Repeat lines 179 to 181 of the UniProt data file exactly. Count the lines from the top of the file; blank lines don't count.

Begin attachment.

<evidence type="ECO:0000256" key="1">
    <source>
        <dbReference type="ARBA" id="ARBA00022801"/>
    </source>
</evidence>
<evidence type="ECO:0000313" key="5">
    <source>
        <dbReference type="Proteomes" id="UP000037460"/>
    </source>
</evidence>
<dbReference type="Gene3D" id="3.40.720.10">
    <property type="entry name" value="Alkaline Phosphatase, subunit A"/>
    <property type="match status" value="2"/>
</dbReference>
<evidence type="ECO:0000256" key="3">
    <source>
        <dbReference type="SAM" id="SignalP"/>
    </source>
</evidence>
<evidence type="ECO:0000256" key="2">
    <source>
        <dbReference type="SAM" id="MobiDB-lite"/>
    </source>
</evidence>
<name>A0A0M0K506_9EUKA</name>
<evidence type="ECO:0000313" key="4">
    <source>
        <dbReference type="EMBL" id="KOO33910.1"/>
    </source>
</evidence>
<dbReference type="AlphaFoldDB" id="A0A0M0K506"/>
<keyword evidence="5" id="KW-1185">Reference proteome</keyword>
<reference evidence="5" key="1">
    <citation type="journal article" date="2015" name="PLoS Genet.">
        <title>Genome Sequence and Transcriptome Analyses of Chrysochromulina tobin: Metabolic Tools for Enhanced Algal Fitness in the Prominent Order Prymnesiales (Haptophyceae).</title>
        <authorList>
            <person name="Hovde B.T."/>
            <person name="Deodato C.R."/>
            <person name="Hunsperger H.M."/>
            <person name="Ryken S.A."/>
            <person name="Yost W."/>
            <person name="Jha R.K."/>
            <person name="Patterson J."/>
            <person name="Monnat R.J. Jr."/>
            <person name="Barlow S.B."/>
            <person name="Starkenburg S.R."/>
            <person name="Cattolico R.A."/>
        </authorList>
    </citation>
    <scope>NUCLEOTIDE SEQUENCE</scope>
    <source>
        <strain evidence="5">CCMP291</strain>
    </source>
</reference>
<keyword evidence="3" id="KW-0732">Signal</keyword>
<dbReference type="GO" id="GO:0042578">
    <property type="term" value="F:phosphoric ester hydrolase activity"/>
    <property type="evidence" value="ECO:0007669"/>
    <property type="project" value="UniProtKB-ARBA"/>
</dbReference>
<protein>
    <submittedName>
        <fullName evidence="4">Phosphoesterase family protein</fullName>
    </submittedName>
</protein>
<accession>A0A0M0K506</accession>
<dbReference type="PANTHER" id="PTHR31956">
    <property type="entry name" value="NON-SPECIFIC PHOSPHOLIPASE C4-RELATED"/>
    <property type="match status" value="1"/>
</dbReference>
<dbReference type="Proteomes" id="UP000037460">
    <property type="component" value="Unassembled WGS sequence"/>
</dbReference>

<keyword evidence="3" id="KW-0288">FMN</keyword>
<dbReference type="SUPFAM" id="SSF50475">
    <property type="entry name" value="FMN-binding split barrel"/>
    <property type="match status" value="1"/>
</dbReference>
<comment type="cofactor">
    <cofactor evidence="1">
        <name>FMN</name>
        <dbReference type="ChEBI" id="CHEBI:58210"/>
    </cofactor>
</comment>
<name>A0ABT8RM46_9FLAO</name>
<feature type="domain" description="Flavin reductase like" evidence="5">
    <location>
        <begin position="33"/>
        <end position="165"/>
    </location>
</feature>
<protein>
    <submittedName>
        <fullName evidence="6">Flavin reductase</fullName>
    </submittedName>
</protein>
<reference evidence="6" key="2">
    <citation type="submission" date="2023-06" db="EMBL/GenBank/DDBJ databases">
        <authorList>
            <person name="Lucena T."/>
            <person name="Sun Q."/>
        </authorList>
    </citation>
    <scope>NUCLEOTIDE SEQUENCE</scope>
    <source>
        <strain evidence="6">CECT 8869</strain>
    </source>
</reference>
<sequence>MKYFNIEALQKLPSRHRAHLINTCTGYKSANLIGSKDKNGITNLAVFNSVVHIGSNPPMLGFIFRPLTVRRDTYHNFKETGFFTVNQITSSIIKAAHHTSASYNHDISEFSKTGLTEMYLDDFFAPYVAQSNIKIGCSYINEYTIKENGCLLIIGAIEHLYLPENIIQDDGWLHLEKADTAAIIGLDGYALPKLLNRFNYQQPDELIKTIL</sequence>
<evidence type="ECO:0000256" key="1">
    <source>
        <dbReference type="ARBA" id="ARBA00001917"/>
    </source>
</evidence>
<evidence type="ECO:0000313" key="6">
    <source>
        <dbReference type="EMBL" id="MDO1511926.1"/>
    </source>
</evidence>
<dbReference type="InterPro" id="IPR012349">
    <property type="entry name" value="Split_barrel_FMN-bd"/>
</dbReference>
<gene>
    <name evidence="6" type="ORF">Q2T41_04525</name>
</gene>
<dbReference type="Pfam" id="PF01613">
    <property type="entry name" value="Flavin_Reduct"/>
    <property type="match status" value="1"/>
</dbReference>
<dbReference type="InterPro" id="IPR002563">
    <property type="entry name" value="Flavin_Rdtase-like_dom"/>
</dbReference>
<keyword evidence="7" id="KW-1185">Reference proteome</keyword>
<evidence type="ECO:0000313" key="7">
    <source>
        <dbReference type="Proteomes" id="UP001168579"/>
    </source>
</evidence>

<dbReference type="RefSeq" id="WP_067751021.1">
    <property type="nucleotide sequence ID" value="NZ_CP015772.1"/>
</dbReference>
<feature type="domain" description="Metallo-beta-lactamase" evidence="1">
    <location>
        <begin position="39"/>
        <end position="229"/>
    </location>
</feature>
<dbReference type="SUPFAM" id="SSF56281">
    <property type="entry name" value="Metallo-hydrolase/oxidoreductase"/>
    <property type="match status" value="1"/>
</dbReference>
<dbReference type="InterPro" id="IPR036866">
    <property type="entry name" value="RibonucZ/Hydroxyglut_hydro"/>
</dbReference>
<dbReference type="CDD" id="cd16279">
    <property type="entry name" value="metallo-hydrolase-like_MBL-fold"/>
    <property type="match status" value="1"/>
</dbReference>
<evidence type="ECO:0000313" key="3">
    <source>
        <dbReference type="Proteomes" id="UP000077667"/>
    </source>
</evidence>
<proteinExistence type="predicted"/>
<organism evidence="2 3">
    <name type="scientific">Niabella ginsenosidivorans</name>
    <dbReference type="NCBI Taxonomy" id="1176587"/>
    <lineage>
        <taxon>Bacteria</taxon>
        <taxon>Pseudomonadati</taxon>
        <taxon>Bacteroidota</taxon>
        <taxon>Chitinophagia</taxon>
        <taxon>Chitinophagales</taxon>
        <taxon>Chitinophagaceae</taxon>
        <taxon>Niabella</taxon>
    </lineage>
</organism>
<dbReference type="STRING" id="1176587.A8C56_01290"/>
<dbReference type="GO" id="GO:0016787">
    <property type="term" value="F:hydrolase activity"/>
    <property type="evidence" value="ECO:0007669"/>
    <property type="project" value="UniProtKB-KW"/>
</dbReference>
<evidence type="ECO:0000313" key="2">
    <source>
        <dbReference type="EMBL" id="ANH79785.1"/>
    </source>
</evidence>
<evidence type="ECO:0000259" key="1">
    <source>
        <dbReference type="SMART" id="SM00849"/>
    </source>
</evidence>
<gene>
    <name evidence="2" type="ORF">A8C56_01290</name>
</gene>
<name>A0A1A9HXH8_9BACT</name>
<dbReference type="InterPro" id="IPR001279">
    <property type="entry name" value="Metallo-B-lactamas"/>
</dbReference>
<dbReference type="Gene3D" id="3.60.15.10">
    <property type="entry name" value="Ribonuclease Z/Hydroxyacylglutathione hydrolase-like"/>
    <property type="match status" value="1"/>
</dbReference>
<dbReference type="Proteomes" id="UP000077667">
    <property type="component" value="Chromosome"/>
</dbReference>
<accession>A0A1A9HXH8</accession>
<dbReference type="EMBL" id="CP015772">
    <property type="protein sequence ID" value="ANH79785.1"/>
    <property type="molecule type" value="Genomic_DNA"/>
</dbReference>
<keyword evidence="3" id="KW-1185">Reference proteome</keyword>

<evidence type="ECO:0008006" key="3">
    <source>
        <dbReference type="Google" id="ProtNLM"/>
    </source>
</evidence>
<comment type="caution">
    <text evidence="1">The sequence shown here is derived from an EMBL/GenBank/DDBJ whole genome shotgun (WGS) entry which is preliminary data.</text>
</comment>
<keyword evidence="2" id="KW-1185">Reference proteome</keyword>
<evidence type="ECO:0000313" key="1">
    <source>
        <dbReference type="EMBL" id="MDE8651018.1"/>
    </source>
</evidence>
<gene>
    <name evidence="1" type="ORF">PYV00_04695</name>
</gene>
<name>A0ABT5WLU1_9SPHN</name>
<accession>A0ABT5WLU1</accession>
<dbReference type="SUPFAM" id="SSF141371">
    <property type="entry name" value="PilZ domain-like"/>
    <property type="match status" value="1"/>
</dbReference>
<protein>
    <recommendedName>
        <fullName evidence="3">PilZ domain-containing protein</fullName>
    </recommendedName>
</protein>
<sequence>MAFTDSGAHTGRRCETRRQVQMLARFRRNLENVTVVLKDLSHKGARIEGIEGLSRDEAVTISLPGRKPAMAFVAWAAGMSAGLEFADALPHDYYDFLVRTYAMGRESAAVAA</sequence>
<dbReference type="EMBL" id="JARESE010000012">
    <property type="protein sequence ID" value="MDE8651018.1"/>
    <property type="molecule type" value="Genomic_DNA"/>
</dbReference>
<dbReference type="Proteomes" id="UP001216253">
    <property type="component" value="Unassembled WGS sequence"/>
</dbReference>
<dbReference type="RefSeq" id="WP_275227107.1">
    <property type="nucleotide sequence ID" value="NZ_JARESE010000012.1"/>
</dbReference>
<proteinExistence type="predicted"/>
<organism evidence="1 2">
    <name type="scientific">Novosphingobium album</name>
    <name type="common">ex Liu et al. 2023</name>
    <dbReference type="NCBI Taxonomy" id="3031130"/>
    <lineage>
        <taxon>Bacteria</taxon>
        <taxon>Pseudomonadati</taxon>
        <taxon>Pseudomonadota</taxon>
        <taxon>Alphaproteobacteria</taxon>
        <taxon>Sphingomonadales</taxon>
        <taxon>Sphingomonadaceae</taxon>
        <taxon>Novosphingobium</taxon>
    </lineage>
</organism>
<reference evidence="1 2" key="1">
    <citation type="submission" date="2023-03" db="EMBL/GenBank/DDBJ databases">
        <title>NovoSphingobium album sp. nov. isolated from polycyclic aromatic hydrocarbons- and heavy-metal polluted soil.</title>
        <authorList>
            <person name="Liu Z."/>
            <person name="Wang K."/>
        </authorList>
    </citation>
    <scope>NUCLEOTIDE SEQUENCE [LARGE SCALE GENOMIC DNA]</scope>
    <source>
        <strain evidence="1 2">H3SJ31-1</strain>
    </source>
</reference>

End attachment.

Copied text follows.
<dbReference type="GO" id="GO:0016787">
    <property type="term" value="F:hydrolase activity"/>
    <property type="evidence" value="ECO:0007669"/>